Sharing tab in YNAW dashboard.
Figure E: Sharing tab in YNAW dashboard. Image: You need a wiki

Pros

  • Live collaboration.
  • Free for registered nonprofit organizations for their first year and 50% off for the following year.
  • Read-only mode to prevent accidental updates.

Cons

  • Confusing pricing plan.
  • Lacks in-built storage and saves your files to Google Drive.

Top integrations

You need a wiki that primarily integrates with Google Drive and Google Docs, transforming your Google documents into a searchable and organized wiki.

Why we picked You need a wiki

We picked You need a wiki simply for its seamless integration with Google Docs. It offers an intuitive way for teams to convert their existing documents into a structured and easily navigable wiki.

Google Workspace: Best for communication and collaboration

Google Workspace
Image: Google Workspace

Google Workspace was previously known as G Suite until it was rebranded in October 2020. It’s a cloud-based productivity and collaboration suite with a collection of web-based applications enabling individuals and teams to create, edit, store and share files and documents in real time.

Some core applications included in Google Workspace are Gmail, Google Drive, Google Docs, Google Sheets, Google Meet, Google Slides and Google Calendar. In addition to these core applications, Google Workspace offers several other tools and services, including Google Forms, Google Sites and Google Keep.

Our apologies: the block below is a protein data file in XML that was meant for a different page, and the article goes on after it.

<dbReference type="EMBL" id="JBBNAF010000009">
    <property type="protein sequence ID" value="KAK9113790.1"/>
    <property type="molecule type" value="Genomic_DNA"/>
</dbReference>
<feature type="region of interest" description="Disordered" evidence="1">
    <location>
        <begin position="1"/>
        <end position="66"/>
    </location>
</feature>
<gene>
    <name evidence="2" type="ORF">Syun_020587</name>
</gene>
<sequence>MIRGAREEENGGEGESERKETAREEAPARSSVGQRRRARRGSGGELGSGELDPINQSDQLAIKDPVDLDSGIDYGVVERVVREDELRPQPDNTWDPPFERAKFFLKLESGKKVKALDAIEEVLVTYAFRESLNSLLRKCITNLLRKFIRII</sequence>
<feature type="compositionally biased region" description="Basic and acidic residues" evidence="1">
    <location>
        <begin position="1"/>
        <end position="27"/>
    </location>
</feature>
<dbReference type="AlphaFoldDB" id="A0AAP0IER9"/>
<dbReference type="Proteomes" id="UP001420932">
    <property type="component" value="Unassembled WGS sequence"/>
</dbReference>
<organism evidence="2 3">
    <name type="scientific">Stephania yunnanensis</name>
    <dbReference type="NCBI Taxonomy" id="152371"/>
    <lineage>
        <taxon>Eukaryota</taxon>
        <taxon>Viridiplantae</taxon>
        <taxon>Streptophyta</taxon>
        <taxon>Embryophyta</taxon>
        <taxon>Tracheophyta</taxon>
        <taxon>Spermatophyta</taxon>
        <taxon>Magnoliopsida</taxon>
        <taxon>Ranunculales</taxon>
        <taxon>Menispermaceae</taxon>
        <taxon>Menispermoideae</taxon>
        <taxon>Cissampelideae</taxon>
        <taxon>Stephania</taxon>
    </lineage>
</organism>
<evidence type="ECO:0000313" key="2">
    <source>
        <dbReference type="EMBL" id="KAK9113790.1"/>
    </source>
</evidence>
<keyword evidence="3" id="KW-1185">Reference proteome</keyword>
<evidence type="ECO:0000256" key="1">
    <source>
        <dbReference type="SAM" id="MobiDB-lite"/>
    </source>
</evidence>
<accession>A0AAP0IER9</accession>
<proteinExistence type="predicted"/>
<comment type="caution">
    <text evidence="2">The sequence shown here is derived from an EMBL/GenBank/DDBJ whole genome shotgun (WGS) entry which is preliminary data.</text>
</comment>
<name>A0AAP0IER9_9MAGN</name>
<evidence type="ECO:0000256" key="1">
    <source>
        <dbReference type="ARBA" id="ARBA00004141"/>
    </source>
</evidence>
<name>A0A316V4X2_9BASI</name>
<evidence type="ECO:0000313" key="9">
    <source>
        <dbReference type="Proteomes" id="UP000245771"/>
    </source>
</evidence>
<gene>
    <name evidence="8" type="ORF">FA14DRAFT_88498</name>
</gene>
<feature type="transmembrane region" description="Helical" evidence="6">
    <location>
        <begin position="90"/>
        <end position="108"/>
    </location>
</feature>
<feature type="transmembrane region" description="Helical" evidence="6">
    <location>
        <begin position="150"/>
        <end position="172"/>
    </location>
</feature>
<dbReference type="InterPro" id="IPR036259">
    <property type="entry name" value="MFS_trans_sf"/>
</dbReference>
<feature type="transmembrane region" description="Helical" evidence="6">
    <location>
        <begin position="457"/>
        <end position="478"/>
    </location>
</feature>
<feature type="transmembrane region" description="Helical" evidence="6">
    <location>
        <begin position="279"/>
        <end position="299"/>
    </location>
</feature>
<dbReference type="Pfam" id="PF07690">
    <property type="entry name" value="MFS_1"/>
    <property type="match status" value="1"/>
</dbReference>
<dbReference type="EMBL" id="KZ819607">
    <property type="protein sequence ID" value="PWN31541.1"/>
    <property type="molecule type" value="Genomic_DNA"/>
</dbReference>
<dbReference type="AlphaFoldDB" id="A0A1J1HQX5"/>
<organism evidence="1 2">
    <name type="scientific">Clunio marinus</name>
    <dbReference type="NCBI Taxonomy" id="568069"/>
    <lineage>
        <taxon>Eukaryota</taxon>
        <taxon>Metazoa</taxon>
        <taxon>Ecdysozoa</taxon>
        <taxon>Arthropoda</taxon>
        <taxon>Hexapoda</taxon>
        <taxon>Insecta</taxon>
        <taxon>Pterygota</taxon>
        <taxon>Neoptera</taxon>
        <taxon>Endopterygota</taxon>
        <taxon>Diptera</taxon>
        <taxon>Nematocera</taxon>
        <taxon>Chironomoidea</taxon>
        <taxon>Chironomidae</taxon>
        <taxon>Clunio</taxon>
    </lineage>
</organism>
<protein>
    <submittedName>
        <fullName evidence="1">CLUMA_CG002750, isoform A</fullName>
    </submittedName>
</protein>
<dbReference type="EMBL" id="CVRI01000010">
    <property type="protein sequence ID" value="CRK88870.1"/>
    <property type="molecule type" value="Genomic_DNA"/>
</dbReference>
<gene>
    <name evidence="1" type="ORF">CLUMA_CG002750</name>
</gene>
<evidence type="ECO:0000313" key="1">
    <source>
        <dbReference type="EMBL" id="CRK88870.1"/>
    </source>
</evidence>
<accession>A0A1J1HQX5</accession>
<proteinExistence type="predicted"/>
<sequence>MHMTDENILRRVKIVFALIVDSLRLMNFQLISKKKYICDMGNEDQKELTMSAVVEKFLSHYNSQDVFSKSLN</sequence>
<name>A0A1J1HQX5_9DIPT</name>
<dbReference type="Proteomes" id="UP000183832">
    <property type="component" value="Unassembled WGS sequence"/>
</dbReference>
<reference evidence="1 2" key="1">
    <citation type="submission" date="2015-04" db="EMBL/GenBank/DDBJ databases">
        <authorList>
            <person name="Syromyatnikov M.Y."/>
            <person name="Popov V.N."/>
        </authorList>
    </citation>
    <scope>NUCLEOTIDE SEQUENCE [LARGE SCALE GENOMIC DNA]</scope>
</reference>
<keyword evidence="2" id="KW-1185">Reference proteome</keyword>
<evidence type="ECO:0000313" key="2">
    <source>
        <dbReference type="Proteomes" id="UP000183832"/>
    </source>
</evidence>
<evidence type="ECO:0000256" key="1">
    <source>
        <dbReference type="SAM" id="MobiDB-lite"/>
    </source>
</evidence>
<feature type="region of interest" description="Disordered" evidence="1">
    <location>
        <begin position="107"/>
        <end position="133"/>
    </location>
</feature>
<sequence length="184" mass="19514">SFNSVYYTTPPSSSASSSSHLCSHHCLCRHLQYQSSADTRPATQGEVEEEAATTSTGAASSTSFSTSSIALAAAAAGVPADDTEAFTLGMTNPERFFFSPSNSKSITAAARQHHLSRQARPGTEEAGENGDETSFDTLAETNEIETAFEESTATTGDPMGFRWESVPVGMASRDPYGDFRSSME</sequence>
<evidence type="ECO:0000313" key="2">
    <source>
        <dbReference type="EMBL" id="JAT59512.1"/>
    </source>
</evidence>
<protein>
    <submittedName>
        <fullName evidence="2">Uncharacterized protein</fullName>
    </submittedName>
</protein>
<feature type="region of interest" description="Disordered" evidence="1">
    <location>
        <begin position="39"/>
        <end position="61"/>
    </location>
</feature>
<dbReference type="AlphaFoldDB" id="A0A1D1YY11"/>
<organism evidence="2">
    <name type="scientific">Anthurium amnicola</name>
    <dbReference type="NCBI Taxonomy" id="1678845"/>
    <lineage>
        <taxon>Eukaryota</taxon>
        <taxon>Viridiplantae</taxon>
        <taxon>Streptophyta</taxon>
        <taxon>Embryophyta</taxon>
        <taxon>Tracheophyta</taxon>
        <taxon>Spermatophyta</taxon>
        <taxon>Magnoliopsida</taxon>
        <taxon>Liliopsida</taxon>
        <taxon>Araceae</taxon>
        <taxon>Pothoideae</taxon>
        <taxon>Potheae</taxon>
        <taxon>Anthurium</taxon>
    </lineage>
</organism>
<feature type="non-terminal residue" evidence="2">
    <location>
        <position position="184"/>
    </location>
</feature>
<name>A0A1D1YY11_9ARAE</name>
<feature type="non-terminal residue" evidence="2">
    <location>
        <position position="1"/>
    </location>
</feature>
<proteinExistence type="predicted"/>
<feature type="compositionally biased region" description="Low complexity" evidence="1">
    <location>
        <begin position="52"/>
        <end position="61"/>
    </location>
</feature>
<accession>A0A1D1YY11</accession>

Pricing

  • Business Starter: $6 per user per month when billed yearly or $7.20 per user per month when billed monthly.
  • Business Standard: $12 per user per month when billed yearly or $14.40 per user per month when billed monthly.
  • Business Plus: $18 per user per month when billed yearly or $21.60 per user per month when billed monthly.
  • Enterprise: Custom quote.

Features

  • Google Meet video and voice conferencing.
  • Custom email for your business.
  • Dozens of Google apps (Figure F).
  • Digital whiteboarding.

Apps to expect in Google Workspace.
Figure F: Apps to expect in Google Workspace. Image: Google Workspace

Pros

  • Collaboration and real-time editing.
  • Accessibility.
  • Regular updates and improvements.

Cons

  • Limited offline functionality.
  • Customization limitations.

Top integrations

Google Workspace’s top integrations are across its own suite of applications like Google Drive, Google Calendar, Gmail, Google Sheets and Google Slides.

Why we picked Google Workspace

How Google apps work together is one of its greatest strengths. Google Workspace exemplifies this, as its vast suite of productivity tools seamlessly work together to provide an integrated experience for communication, collaboration and content creation. Google apps are also very familiar, which makes the workspace easy to use.

Notion: Best for combination of task and document management

Notion logo.
Image: Notion

Notion is a versatile productivity application that allows users to create and organize various types of content, including notes, documents, databases, wikis, project boards and more. It features a block-based system that allows users to easily move and rearrange content, as well as integrate with other popular productivity tools. Notion supports both individual use and team collaboration.